Naturally where there are candles, there is cake. Cheesecake to be more precise. Cheesecake has always been Matt's favorite dessert so when we got married his mother shared her recipe with me. I figured since every one always went on about how incredible her cheesecake was that she must have some kind of secret family recipe. I envisioned it being written down on sacred parchment or etched into two stone tablets to share with future generations. Imagine my shock when she handed me a photocopy of a page out of a cookbook. Not only that but it's wicked easy to make. So easy in fact that I showed Mallory how to make it this year (in keeping with the list). Then I thought to myself, wouldn't it be wonderful if everyone in the world could make this top secret cheesecake. Imagine the possibilities. I see world peace on the horizon.
Now I'd like to give credit where credit is due but I have no idea what cookbook this recipe came out of. I do know that the recipe is on page 216, so if you ever find a cookbook with a cheesecake recipe on page 216 that's the right cookbook. To sum up, it is not mine, nor is it my mother-in-laws. It belongs to some unnamed publisher. And now we are clear.
Cheesecake: Nectar of the Gods (and everyone else)
* Technically step one is to make the crust but I have enough carbs and sugar in my diet so I always skip the crust part. If you want the crust recipe you can just e-mail me.
Step 2: Once the cream cheese is creamy and you've added the 1/4 tsp of vanilla and 1/4 tsp of grated lemon peel to it (or you could just skip the grated lemon peel like I doas I can't be bothered with things like purchasing and grating lemons), mix together 2 tbs of flour, 1/4 tsp of salt and the most precious of ingredients: 1 cup of sugar in a separate bowl. Once you've skillfully combined the dry ingredients you should "gradually blend into cheese". Or you could do it like I do and dump it in all at once and let a five year old go at it with an electric beater.
I would just like to take a moment to wonder why we had to use a second bowl to mix ingredients that we turn around and immediately add to the first bowl? I feel this is some kind of conspiracy to make me wash more dishes. I'm on to you, evil mystery cookbook publishers.
Step Three, I think, this might be step four but I've rambled so much I've lost track: Add two eggs and one eggs yolk all at once. This is the trickiest step as adding three eggs at once requires all six of my hands and you may not have that many. Also I wanted to point out that this recipe calls for egg YOLK and not egg white. Not that I'd ever make a rookie mistake like that...
Let your five year old "Beat until just blended." and remind her for the 57th time not to lift the beater out of the bowl while it's running.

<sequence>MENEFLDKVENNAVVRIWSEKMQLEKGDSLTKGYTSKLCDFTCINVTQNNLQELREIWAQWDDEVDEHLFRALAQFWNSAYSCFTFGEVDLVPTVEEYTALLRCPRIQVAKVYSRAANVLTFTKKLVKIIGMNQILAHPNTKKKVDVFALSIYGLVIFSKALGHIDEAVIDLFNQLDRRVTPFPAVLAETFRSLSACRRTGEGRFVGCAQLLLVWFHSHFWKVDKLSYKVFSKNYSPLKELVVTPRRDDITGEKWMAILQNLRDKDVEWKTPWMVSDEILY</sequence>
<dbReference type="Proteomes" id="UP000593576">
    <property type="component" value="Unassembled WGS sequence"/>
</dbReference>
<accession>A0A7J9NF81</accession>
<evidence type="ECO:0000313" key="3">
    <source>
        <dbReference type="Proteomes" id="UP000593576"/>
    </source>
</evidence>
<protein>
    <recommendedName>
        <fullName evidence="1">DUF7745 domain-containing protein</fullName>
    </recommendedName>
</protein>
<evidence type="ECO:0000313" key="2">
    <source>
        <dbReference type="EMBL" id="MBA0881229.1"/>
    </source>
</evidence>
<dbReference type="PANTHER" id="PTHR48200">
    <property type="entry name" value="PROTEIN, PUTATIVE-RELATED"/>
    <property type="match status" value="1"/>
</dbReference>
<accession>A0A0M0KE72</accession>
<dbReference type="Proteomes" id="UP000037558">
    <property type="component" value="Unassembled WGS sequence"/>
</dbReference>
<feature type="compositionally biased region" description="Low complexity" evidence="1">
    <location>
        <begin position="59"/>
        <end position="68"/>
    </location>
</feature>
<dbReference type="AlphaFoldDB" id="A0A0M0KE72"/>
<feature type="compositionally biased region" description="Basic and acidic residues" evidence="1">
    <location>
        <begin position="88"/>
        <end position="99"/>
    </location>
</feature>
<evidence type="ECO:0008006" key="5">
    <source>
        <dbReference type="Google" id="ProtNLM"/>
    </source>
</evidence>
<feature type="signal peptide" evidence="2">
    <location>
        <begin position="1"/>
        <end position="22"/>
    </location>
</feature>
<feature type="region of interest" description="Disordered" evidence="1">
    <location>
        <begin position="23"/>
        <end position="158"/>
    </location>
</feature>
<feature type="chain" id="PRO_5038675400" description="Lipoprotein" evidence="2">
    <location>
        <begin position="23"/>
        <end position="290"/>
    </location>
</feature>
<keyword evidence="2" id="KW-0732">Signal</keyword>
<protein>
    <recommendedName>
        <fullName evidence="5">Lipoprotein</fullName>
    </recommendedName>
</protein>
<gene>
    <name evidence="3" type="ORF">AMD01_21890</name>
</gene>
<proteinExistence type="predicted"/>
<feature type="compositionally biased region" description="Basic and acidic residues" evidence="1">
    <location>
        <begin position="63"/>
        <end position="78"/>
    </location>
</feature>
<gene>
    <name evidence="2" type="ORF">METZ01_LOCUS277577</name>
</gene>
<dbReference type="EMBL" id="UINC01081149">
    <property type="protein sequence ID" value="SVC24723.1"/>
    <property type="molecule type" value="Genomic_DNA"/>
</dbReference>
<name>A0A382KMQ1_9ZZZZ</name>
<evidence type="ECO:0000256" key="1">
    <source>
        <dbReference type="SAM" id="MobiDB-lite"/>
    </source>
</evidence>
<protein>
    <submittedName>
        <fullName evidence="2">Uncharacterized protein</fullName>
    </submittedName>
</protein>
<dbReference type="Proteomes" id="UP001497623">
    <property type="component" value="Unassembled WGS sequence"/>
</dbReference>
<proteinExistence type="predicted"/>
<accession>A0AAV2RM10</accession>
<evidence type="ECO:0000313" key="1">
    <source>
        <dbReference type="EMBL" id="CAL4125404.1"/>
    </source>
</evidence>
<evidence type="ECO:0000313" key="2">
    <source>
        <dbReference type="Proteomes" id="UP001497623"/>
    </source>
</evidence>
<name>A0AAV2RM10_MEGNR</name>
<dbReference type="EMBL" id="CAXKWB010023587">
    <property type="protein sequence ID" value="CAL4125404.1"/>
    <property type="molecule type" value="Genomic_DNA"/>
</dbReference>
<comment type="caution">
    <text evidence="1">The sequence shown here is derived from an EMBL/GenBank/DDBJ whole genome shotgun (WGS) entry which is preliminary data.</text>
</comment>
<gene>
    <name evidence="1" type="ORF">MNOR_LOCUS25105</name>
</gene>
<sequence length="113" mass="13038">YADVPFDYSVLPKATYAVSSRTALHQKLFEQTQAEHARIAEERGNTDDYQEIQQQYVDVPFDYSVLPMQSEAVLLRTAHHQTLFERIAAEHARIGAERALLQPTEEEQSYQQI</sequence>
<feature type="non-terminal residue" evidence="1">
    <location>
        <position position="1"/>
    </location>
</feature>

Step Seventeen: Measure out a 1/4 cup of milk. I find it's easiest to use a 1/2 cup measuring cup (because it's readily available) and then let your five year old sip it down to what I'm kind of positive was a somewhat precise 1/4 cup.
Pour the milk in with everything else and blend yet again. Notice that your fire extinguisher is surrounded by a fire hazard and ignore the situation.
Speaking of fire, you should have probably pre-heated your oven to 450 about 19 steps ago. Also I forgot to mention that you should have wrestled your warped spring form pan into submission so that you can pour the cake batter into it. You can do that now if you like. It's generally recommended to have the pan together when you pour in the batter.
Once you have put your assembled spring form pan with the batter snuggly nestled into it into the oven, force your family to pose together while they lick the beaters and spoon.
Lick the bowl while no one is looking.
Relax with your dad and a Triple H action figure and watch some DVRed Wrestlemania. Don't worry about your Cheesecake in the oven.
The King will keep an eye on it and reduce the oven temp to 300 after ten minutes of cooking for you.
He'll even take it out of the oven 55 minutes after reducing the temp. Of course if he were to say insert a knife into the center of the cake and it came out with uncooked batter on it, he would no doubt give it five more minutes. Then he would definitely let it cool for 15 minutes and then run a butter knife between the cake and the pan to loosen it before he removed the sides of the pan.
Really, The King is an invaluable part of this process. I'm actually starting to feel a little bad that I didn't let him lick one of the beaters.
Once you've consumed your family's combined weight in calories, write a exceptionally long blog post about your experience.